The Entitled Generation
A lot has been written about the millennial generation: they’re spoiled, entitled, soft, unable to deal with simple social situations, etc. A with any stereotype or generalization, there is a kernel of truth in what they say.
Statistics and studies are beginning to detail how this generation has a higher incidence of depression and social anxiety. Simon Sinek recently pointed to one that showed more and more millennials are taking leave from college due claiming depression. In fact, the millennial generation is on track to have the highest percentage of members with mental health challenges. You have to stop and ask why. Why are so many millennials so unbalanced?
It’s a complex issue that has no simple answer.
My generation, Gen X, is the generation that bridged the ‘simpler times’ of the Boomer years and the social media/internet generations of the millennials. We were the first generation to grow up with home video games, home computers, cable television, and the internet. The technological expansion really exploded as we entered our teenage years. MTV was a staple in our lives and we had computer classes that went beyond playing Oregon Trail in the back corner of the classroom.
As these things became more pervasive in our lives, materialism started to take over. Designer clothes and shoes became status symbols. We all saw the shiny objects and started pestering our parents for them. Then, as we became parents, we wanted our kids to have the things we never did.
The same goes for kids’ activities. After schools sports, dance classes, scouts, etc. were privileges when we were growing up. Most families in my neighborhood had their kids enrolled in maybe one activity. Today, kids’ activities drive the family schedule. Not only has the number of activities kids are involved in exploded, so has the cost. More and more time and money are being required by these activities just to belong and participate.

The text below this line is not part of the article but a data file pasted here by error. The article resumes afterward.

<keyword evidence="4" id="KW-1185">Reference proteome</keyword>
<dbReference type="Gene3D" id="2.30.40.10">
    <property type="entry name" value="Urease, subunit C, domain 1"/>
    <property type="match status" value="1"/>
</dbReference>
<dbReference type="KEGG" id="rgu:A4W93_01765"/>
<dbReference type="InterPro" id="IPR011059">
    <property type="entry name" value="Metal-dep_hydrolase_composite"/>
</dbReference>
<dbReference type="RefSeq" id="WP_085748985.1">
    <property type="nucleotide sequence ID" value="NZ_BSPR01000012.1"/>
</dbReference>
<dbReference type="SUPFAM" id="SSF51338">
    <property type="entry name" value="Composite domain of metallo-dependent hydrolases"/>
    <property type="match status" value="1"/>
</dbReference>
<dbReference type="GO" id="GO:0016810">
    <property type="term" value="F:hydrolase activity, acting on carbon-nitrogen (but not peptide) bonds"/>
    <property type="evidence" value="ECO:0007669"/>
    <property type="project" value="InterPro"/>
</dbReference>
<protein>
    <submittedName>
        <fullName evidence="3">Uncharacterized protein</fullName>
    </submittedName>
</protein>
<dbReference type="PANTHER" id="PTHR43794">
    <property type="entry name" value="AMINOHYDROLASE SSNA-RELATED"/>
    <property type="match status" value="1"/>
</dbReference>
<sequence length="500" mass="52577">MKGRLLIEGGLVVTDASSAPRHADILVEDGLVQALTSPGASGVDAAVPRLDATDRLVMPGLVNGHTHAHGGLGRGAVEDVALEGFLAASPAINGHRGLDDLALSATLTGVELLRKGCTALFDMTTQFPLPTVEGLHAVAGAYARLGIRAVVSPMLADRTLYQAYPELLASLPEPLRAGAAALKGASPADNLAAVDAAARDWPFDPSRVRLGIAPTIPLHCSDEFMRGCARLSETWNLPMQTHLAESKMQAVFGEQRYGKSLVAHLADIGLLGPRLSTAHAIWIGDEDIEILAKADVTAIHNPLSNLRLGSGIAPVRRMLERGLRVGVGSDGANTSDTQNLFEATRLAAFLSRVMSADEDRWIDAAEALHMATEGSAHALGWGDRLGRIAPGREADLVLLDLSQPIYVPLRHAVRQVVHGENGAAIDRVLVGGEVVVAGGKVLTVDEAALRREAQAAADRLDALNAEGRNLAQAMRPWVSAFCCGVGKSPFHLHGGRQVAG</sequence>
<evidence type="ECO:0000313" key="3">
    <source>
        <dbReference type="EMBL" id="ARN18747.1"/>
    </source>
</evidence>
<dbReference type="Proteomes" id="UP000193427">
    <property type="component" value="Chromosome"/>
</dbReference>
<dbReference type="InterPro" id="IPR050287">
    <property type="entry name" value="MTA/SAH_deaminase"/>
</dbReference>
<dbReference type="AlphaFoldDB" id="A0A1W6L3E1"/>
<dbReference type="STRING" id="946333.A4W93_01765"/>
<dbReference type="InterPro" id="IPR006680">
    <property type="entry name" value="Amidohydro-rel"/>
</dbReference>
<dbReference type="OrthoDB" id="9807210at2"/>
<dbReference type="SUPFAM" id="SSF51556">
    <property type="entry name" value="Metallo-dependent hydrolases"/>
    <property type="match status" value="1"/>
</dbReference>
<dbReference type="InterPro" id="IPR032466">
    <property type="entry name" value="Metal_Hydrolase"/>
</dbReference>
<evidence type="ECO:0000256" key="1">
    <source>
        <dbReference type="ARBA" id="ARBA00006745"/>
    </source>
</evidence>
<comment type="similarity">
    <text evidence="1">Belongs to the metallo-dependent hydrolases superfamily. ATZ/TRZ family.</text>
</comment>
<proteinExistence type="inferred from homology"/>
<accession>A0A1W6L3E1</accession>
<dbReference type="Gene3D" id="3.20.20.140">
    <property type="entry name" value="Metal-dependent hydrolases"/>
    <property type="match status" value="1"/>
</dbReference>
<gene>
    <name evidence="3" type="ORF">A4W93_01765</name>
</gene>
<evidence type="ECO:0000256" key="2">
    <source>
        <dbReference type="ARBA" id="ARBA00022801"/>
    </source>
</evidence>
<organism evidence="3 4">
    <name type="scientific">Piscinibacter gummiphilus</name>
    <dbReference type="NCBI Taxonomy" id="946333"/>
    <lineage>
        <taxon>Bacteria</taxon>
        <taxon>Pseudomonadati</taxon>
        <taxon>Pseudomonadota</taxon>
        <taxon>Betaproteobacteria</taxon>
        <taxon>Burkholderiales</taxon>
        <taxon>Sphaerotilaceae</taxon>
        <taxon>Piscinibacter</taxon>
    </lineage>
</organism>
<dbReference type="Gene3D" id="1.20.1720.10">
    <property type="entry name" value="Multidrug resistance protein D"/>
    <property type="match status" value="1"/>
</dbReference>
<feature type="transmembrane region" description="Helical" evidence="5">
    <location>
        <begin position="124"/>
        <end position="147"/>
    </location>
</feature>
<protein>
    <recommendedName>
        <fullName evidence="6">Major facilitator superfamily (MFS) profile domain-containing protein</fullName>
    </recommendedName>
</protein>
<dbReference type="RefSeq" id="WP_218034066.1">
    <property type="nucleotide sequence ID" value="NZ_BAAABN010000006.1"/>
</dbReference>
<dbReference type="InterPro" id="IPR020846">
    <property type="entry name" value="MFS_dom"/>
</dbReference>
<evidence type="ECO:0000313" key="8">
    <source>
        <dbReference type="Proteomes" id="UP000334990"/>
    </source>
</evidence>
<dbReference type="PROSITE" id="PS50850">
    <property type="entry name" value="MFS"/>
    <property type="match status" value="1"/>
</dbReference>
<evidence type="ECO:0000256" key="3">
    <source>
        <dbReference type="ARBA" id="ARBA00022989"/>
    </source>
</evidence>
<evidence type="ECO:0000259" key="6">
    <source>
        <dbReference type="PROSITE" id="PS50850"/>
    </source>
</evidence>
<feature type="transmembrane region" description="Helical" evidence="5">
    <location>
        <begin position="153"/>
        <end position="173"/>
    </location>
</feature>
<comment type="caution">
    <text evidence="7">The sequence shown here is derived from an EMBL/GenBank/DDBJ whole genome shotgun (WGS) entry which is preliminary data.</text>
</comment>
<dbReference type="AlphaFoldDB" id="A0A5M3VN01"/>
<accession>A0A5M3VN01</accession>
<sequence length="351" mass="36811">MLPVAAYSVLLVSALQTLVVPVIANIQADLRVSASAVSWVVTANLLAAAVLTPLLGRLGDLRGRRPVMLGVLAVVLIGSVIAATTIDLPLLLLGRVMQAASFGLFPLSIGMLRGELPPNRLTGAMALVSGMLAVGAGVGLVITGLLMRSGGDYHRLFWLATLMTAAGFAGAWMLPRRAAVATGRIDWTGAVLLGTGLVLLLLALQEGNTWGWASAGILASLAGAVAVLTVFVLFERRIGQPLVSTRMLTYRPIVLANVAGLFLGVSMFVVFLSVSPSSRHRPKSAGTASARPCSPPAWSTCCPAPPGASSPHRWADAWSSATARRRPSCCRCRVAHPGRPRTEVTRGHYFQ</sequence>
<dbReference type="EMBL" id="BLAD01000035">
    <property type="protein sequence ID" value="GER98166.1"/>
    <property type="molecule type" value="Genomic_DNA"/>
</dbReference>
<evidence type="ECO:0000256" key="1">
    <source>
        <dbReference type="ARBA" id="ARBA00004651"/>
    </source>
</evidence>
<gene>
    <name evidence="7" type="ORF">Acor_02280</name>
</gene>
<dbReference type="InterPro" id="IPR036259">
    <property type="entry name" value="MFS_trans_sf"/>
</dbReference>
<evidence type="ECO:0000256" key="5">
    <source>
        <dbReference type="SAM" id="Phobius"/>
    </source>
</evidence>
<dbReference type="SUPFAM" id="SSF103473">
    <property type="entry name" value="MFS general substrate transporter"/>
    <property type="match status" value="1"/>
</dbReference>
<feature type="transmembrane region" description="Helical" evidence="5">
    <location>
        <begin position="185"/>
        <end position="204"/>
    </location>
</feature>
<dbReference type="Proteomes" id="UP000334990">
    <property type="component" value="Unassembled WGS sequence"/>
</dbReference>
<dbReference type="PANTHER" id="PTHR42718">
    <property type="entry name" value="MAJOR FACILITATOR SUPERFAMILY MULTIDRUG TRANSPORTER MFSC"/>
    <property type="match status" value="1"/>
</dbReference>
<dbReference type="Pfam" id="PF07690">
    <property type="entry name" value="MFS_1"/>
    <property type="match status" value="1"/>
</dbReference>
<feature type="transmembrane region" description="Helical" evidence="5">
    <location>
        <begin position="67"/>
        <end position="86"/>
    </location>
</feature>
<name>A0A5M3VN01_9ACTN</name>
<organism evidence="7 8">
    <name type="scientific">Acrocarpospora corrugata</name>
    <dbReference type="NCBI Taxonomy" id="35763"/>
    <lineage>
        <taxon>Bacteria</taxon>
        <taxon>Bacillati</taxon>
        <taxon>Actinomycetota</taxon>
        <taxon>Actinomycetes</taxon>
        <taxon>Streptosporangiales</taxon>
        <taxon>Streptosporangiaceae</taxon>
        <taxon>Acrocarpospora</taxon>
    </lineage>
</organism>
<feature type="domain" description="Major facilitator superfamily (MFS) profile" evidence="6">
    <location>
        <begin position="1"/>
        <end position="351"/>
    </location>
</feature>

In order to afford these things, and to provide in general, parents are working longer and harder to “keep up with the Jones’”. Combine that with an overwhelming activity schedule and it’s no wonder the disconnect between kids and parents is wider than ever.
Entitled Little Shits
Now, if you listen to the millennial generation, our generations, Gen X and the Boomers, are responsible for everything that’s fucked up in their lives.
As with 99% of situations, there’s more than enough blame to go around.
Kids today can get nearly everything instantly via the internet 24/7/365. Want to see a movie? Download or stream it. Same with music, no more trips to the record store. Don’t want to wait for the next episode of your favorite TV show? Binge watch! Forget going to the store for something you need, just order it online and get it delivered same day via Amazon Prime.
The millennial generation has lost the appreciation of delayed gratification. If they can’t have it now, they don’t want it. If it takes sustained effort, they quit. If life presents a challenge, they crumble.
A society of instant gratification has produced a generation that ‘literally can’t deal’.
Back In My Day…..
When most of my generation was growing up, our neighbors had the same social status as our family did. We wanted the cool toys, but also understood that they were expensive. Eating out or even runs through the fast food drive through were treats, not regular occurrences. Prior to cable TV, our knowledge of the world outside was limited to how far we could ride our bikes or visits to where our relatives lived.